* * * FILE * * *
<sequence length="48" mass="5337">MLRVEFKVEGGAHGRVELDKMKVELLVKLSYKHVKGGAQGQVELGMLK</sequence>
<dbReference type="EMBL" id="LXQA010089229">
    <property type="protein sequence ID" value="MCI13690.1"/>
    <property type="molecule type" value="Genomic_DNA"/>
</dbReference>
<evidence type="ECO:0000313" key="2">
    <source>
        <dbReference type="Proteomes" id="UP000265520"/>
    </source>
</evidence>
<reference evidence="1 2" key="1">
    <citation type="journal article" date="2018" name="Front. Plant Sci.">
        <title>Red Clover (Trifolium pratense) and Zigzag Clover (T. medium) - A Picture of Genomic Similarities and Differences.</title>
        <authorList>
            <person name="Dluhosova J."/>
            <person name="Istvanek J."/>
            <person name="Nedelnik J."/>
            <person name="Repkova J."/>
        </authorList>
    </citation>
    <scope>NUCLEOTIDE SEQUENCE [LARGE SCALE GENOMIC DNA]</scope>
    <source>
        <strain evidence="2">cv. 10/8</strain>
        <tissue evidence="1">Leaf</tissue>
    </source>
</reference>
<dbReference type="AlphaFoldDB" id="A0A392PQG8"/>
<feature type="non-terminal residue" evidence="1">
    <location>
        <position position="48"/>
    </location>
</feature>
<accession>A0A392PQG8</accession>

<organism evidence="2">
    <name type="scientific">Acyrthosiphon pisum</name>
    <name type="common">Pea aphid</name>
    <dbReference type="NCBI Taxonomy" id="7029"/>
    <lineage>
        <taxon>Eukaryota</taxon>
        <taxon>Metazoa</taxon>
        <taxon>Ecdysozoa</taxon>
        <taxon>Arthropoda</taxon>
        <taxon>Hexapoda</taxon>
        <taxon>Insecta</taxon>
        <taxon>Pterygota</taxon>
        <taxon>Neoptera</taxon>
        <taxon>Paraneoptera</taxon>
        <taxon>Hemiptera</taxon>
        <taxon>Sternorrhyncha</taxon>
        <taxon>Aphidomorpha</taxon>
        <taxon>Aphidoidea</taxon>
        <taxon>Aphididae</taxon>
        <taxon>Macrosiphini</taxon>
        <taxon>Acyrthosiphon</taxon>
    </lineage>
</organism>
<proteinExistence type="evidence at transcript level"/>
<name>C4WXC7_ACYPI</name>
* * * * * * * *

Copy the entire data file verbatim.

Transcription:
<sequence length="48" mass="5337">MLRVEFKVEGGAHGRVELDKMKVELLVKLSYKHVKGGAQGQVELGMLK</sequence>
<dbReference type="EMBL" id="LXQA010089229">
    <property type="protein sequence ID" value="MCI13690.1"/>
    <property type="molecule type" value="Genomic_DNA"/>
</dbReference>
<evidence type="ECO:0000313" key="2">
    <source>
        <dbReference type="Proteomes" id="UP000265520"/>
    </source>
</evidence>
<reference evidence="1 2" key="1">
    <citation type="journal article" date="2018" name="Front. Plant Sci.">
        <title>Red Clover (Trifolium pratense) and Zigzag Clover (T. medium) - A Picture of Genomic Similarities and Differences.</title>
        <authorList>
            <person name="Dluhosova J."/>
            <person name="Istvanek J."/>
            <person name="Nedelnik J."/>
            <person name="Repkova J."/>
        </authorList>
    </citation>
    <scope>NUCLEOTIDE SEQUENCE [LARGE SCALE GENOMIC DNA]</scope>
    <source>
        <strain evidence="2">cv. 10/8</strain>
        <tissue evidence="1">Leaf</tissue>
    </source>
</reference>
<dbReference type="AlphaFoldDB" id="A0A392PQG8"/>
<feature type="non-terminal residue" evidence="1">
    <location>
        <position position="48"/>
    </location>
</feature>
<accession>A0A392PQG8</accession>

<organism evidence="2">
    <name type="scientific">Acyrthosiphon pisum</name>
    <name type="common">Pea aphid</name>
    <dbReference type="NCBI Taxonomy" id="7029"/>
    <lineage>
        <taxon>Eukaryota</taxon>
        <taxon>Metazoa</taxon>
        <taxon>Ecdysozoa</taxon>
        <taxon>Arthropoda</taxon>
        <taxon>Hexapoda</taxon>
        <taxon>Insecta</taxon>
        <taxon>Pterygota</taxon>
        <taxon>Neoptera</taxon>
        <taxon>Paraneoptera</taxon>
        <taxon>Hemiptera</taxon>
        <taxon>Sternorrhyncha</taxon>
        <taxon>Aphidomorpha</taxon>
        <taxon>Aphidoidea</taxon>
        <taxon>Aphididae</taxon>
        <taxon>Macrosiphini</taxon>
        <taxon>Acyrthosiphon</taxon>
    </lineage>
</organism>
<proteinExistence type="evidence at transcript level"/>
<name>C4WXC7_ACYPI</name>